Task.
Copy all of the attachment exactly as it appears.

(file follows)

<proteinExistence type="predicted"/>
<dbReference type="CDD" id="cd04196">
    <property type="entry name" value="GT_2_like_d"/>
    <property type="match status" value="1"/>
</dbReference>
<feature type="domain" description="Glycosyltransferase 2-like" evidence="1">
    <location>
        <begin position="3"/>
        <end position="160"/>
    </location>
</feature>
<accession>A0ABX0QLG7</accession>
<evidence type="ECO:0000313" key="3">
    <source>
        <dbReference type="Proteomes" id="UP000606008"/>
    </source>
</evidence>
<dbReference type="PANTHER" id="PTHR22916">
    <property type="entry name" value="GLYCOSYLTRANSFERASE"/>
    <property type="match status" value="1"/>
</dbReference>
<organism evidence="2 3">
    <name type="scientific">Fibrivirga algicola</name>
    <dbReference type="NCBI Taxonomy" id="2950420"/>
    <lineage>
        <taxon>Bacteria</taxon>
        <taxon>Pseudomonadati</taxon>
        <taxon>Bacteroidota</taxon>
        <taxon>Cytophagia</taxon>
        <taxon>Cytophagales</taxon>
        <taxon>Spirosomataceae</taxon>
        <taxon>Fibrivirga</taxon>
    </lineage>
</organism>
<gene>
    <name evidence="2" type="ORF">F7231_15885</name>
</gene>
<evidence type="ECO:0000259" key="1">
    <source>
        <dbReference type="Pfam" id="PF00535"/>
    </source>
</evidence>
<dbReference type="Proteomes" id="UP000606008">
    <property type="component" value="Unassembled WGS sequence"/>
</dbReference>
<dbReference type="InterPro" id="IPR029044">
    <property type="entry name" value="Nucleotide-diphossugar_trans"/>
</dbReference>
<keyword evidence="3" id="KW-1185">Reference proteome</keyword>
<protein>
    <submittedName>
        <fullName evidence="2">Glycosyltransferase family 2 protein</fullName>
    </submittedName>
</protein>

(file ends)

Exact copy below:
<proteinExistence type="predicted"/>
<dbReference type="CDD" id="cd04196">
    <property type="entry name" value="GT_2_like_d"/>
    <property type="match status" value="1"/>
</dbReference>
<feature type="domain" description="Glycosyltransferase 2-like" evidence="1">
    <location>
        <begin position="3"/>
        <end position="160"/>
    </location>
</feature>
<accession>A0ABX0QLG7</accession>
<evidence type="ECO:0000313" key="3">
    <source>
        <dbReference type="Proteomes" id="UP000606008"/>
    </source>
</evidence>
<dbReference type="PANTHER" id="PTHR22916">
    <property type="entry name" value="GLYCOSYLTRANSFERASE"/>
    <property type="match status" value="1"/>
</dbReference>
<organism evidence="2 3">
    <name type="scientific">Fibrivirga algicola</name>
    <dbReference type="NCBI Taxonomy" id="2950420"/>
    <lineage>
        <taxon>Bacteria</taxon>
        <taxon>Pseudomonadati</taxon>
        <taxon>Bacteroidota</taxon>
        <taxon>Cytophagia</taxon>
        <taxon>Cytophagales</taxon>
        <taxon>Spirosomataceae</taxon>
        <taxon>Fibrivirga</taxon>
    </lineage>
</organism>
<gene>
    <name evidence="2" type="ORF">F7231_15885</name>
</gene>
<evidence type="ECO:0000259" key="1">
    <source>
        <dbReference type="Pfam" id="PF00535"/>
    </source>
</evidence>
<dbReference type="Proteomes" id="UP000606008">
    <property type="component" value="Unassembled WGS sequence"/>
</dbReference>
<dbReference type="InterPro" id="IPR029044">
    <property type="entry name" value="Nucleotide-diphossugar_trans"/>
</dbReference>
<keyword evidence="3" id="KW-1185">Reference proteome</keyword>
<protein>
    <submittedName>
        <fullName evidence="2">Glycosyltransferase family 2 protein</fullName>
    </submittedName>
</protein>